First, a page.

Editor’s note: This Lent season, Bread Blog is running a series of devotionals written by staff, alumni, and friends of the San Francisco Theological Seminary, which is affiliated with the Presbyterian Church (U.S.A.).
By Sarah Chivington-Buck
Jesus’ Sermon on the Plain has always bothered me. He says such extreme and impossible things that I alternate between totally ignoring it and feeling guilty about how far I fall short of the ideals he puts forth. In the passage today, I am OK through praying for people who hurt you. But turning the other cheek? No thanks. If people are hurting me, I am going to either stop them or get away from them. Turning the other cheek seems like terrible advice for Jesus to give.
I recognize that much of Jesus’ teachings should upset, anger, challenge, and confuse us. So I don’t want to try to tame his difficult words. But I do want a way to engage them that doesn’t make me shut down. Author Brian McLaren suggests that, in this sermon, Jesus is proposing a third way — something other than compliance or defiance. When the Roman soldier slaps you across the face just to remind you who is in charge, you don’t have to sulk away scared or hit him back. McLaren writes, “Jesus offered [the original readers] a creative alternative: stand tall and courageously turn the other check, he said. In so doing, they would choose nonviolence, strength, courage, and dignity…and they would model a better way of life for their oppressors, rather than mirroring the violent example they were setting” (We Make the Road by Walking, p. 133).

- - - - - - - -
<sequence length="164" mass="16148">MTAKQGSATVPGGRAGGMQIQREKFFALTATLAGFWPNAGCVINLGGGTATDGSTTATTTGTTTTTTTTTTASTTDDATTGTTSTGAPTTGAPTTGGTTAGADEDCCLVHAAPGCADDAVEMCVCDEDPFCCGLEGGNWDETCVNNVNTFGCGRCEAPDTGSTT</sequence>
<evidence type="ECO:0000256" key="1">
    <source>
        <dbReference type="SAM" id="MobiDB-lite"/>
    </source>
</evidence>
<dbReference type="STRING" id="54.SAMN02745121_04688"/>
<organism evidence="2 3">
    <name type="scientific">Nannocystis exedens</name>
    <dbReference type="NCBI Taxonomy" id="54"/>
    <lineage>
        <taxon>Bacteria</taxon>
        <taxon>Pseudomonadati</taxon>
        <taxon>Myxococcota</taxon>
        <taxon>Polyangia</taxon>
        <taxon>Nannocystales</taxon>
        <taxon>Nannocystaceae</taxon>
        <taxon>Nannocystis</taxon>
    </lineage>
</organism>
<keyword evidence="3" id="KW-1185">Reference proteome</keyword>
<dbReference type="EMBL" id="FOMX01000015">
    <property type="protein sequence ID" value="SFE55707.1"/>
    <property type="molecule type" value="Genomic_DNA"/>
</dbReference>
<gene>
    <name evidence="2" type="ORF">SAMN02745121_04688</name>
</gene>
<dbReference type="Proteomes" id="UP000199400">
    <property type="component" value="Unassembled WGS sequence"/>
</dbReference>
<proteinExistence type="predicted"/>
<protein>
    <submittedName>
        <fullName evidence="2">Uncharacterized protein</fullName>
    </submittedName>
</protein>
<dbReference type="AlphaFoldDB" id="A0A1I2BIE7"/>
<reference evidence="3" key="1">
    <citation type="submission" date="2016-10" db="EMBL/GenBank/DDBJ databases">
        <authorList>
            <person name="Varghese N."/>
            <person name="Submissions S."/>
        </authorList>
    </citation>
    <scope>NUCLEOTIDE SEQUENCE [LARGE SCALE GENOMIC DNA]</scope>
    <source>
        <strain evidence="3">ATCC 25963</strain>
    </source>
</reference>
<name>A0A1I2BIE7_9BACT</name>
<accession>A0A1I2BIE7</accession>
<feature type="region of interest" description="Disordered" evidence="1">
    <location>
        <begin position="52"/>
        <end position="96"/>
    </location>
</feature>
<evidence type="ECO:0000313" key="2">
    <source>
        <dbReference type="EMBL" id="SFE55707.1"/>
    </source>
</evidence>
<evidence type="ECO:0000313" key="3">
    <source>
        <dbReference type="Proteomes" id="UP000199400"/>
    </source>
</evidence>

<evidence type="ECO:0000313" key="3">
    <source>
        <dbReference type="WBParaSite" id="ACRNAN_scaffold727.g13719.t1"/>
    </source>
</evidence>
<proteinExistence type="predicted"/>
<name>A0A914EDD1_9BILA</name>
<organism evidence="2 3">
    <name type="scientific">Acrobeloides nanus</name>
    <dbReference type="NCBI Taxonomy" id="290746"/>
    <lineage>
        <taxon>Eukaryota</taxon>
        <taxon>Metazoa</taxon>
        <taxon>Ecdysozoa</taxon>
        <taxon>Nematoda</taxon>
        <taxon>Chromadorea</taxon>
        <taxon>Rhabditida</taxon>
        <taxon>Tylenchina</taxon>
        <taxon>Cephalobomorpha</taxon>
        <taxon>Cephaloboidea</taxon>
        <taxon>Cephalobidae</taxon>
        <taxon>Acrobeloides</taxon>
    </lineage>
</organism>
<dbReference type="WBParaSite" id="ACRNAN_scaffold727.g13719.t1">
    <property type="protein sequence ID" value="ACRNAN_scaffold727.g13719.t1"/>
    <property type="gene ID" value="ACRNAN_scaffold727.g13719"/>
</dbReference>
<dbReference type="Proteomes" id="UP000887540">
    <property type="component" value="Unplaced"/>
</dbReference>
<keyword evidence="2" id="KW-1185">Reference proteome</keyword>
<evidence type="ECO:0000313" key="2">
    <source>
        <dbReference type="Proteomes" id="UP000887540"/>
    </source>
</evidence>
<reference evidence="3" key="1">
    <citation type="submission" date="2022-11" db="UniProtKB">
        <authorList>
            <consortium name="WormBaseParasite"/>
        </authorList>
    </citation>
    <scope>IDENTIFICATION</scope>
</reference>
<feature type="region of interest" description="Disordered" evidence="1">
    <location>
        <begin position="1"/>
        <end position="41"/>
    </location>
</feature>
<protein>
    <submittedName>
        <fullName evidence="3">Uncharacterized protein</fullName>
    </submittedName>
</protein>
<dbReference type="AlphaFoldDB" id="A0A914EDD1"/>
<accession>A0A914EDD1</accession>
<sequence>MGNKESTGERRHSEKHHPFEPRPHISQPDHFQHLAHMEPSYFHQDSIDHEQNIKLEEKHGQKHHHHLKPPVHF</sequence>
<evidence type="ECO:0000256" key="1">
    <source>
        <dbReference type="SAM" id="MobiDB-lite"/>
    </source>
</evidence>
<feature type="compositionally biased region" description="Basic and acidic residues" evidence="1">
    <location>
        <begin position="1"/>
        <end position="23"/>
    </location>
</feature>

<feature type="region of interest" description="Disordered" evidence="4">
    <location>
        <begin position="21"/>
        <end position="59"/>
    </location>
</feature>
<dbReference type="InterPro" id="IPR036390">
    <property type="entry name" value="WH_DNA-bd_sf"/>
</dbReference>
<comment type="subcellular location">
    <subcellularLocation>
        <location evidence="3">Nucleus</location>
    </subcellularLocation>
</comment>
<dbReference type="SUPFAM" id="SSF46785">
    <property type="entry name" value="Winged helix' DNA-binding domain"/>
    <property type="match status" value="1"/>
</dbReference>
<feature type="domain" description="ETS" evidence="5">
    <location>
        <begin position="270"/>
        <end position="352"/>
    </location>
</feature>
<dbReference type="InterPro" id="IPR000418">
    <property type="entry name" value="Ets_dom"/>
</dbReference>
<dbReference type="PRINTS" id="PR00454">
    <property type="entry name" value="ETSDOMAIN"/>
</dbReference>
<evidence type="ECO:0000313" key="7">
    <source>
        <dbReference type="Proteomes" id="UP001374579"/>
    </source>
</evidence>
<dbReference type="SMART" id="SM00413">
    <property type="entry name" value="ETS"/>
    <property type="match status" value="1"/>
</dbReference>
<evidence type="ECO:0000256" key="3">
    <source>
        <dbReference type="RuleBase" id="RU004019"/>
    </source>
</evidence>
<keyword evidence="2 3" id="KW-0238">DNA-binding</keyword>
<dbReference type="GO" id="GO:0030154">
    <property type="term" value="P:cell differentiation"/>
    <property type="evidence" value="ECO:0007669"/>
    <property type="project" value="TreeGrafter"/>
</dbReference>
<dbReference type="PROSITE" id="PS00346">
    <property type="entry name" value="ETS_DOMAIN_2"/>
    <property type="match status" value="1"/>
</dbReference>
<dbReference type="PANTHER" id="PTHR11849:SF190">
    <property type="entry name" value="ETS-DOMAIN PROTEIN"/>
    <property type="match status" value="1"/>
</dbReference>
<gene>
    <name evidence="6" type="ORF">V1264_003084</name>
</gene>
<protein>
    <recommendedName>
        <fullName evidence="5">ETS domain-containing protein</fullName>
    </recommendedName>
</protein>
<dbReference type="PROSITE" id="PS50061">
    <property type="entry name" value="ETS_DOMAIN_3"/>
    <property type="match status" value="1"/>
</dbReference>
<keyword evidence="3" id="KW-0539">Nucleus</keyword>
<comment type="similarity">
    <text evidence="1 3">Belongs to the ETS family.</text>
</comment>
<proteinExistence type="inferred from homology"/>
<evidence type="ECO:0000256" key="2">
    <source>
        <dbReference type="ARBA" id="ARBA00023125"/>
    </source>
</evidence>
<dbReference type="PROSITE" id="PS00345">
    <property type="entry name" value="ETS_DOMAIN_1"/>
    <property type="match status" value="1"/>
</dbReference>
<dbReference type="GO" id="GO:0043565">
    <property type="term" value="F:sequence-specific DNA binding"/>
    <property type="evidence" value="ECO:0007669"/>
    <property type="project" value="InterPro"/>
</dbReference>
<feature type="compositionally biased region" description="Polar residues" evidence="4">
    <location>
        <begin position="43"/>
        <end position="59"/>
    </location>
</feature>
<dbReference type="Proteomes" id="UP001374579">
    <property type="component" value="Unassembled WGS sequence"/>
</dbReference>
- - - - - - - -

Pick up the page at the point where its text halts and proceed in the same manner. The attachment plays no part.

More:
I can get behind trying to find creative alternatives to the violence that surrounds us, both interpersonally and on a larger scale. How can we respond in such a way that most humanizes the people who are doing harm? How can we find freedom from hatred and the desire for revenge? How can we release our tight grasp on our possessions so that we can live generously?
Those are good questions for us to ponder, but undoubtedly we will all fall short of loving others well at times. All of us will fail to live up to the high standard of non-violence and peace that Jesus sets. This passage tells us that God is kind to the ungrateful and wicked. That isn’t some group of others. Sometimes we are the ungrateful and wicked ones. The good news is that God is mercy to the very core, that God loves all people at all times. And there also lies freedom, so that when we fail to find the creative alternative, when we are the ones in need of mercy, we can fall into the grace-filled arms of the God who loves us anyway.
Sarah Chivington-Buck is pursuing a Master of Divinity at San Francisco Theological Seminary.